Submitted by Justine Bell, OCDSB school trustee for Somerset-Kitchissippi
You have likely heard by now that it “takes a community to keep our schools safe,” and that we must all do our part to stay healthy — at school and beyond. Well, it looks like we are heeding the call. So far, following the ministry of education’s COVID-19 protocols and the advice of Ottawa Public Health has paid off. We have generally not seen the spread of the virus in schools.
In our classrooms, the safety measures we have put in place — daily self-assessment, physical distancing, hand hygiene, the wearing of masks and PPE as required and the isolation of high-risk contacts in the event of a positive case — are helping to reduce the spread of COVID-19 in schools.
On the home front, I know that for my family, the past three months have been a roller coaster ride. This morning my daughter was so happy walking to school, she excitedly told me how to spell “Love.” Yesterday’s letter in senior kindergarten was “L”! At our house, we are doing the best to enjoy these little moments because we know they can be replaced by fear and uncertainty at any moment. The first (and only) time I received notification from my daughter’s principal that there was a positive case at her school was terrifying.
An OCDSB survey went out a few weeks ago to ask, “What are the most important things you want to share about your family’s school experience so far this year?” We heard from close to 9,000 parents and guardians of in-person school students and around 3,250 parents and guardians of students attending school virtually (OCV). According to the survey results, most parents reported that their child is somewhat or very engaged in their learning; nearly three quarters of elementary school parents said that their child’s well-being has improved since returning to school; and secondary school parents had mixed feelings about how it’s going, with mental health and workload expectations being significant concerns. A message that came out loud and clear was the great appreciation we all have for educators, administrators and custodians, and our concern for their mental health and well-being.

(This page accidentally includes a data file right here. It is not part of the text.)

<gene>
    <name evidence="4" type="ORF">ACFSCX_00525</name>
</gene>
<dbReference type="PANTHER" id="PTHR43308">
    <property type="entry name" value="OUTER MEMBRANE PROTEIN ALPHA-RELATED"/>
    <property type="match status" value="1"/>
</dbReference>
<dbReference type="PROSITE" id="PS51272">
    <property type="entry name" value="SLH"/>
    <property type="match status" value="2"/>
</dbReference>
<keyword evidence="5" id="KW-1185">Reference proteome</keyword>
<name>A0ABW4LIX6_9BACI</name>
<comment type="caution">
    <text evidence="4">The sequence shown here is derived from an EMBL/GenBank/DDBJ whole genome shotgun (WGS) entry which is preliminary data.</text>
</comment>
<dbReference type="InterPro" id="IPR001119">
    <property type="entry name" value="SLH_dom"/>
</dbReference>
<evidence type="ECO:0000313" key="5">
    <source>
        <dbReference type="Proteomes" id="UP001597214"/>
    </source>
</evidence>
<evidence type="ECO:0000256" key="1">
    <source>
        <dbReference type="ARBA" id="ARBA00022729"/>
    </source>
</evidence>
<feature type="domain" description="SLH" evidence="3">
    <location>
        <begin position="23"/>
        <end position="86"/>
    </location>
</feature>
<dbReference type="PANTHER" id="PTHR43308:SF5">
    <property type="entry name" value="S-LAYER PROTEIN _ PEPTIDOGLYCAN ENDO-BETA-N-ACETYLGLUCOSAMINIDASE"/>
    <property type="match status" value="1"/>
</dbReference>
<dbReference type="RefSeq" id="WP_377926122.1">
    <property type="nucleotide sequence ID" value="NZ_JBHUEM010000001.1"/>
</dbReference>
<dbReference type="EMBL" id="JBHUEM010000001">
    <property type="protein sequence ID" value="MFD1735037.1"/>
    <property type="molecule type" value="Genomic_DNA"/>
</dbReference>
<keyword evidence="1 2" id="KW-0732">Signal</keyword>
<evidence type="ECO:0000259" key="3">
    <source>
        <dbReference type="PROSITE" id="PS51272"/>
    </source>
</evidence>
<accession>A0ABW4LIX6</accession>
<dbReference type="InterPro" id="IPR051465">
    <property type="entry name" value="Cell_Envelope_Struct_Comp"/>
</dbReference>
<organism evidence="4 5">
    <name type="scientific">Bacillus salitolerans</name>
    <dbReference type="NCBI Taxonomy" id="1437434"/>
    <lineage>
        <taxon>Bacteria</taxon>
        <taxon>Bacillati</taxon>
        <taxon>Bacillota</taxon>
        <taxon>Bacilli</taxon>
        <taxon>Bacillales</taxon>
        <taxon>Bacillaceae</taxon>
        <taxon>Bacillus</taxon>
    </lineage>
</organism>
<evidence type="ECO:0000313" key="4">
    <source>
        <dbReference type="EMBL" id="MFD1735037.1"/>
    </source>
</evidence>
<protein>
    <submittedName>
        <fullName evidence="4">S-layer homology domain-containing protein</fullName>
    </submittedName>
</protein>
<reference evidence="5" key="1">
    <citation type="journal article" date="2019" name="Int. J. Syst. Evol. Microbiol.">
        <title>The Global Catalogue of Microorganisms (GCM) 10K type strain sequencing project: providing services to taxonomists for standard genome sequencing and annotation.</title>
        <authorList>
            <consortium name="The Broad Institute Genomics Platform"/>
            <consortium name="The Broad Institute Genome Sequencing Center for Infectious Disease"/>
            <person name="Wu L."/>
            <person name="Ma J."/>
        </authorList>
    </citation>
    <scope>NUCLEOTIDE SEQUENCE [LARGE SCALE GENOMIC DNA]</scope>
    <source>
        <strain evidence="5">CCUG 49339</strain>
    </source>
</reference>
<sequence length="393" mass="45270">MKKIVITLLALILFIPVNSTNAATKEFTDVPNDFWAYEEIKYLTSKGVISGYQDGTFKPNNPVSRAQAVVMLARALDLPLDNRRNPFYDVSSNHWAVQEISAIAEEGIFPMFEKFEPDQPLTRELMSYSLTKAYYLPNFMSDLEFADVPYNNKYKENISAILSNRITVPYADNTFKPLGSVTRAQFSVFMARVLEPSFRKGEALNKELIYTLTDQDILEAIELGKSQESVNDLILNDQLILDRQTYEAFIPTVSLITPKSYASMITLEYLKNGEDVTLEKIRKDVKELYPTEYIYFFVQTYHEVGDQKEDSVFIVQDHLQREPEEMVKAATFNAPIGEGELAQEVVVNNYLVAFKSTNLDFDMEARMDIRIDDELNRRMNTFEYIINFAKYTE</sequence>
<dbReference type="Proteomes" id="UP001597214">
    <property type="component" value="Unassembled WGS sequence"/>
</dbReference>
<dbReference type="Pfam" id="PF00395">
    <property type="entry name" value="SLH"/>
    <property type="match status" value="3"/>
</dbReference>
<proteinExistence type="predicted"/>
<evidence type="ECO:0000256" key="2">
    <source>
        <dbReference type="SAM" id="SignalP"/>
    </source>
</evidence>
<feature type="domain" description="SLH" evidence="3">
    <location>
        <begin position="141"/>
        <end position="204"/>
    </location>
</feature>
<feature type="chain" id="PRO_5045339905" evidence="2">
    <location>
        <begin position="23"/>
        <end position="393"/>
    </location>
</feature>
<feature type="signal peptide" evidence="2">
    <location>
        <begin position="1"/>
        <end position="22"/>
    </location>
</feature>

So how’s it going? I’m not going to give it a grade. I believe it is important to acknowledge that it’s been hard, there have been some amazing little moments to cherish and we still have a lot to learn.
My hope is that, as we enter the holiday season and start the new year, we will take what we have learned and enjoy the amazing little moments together.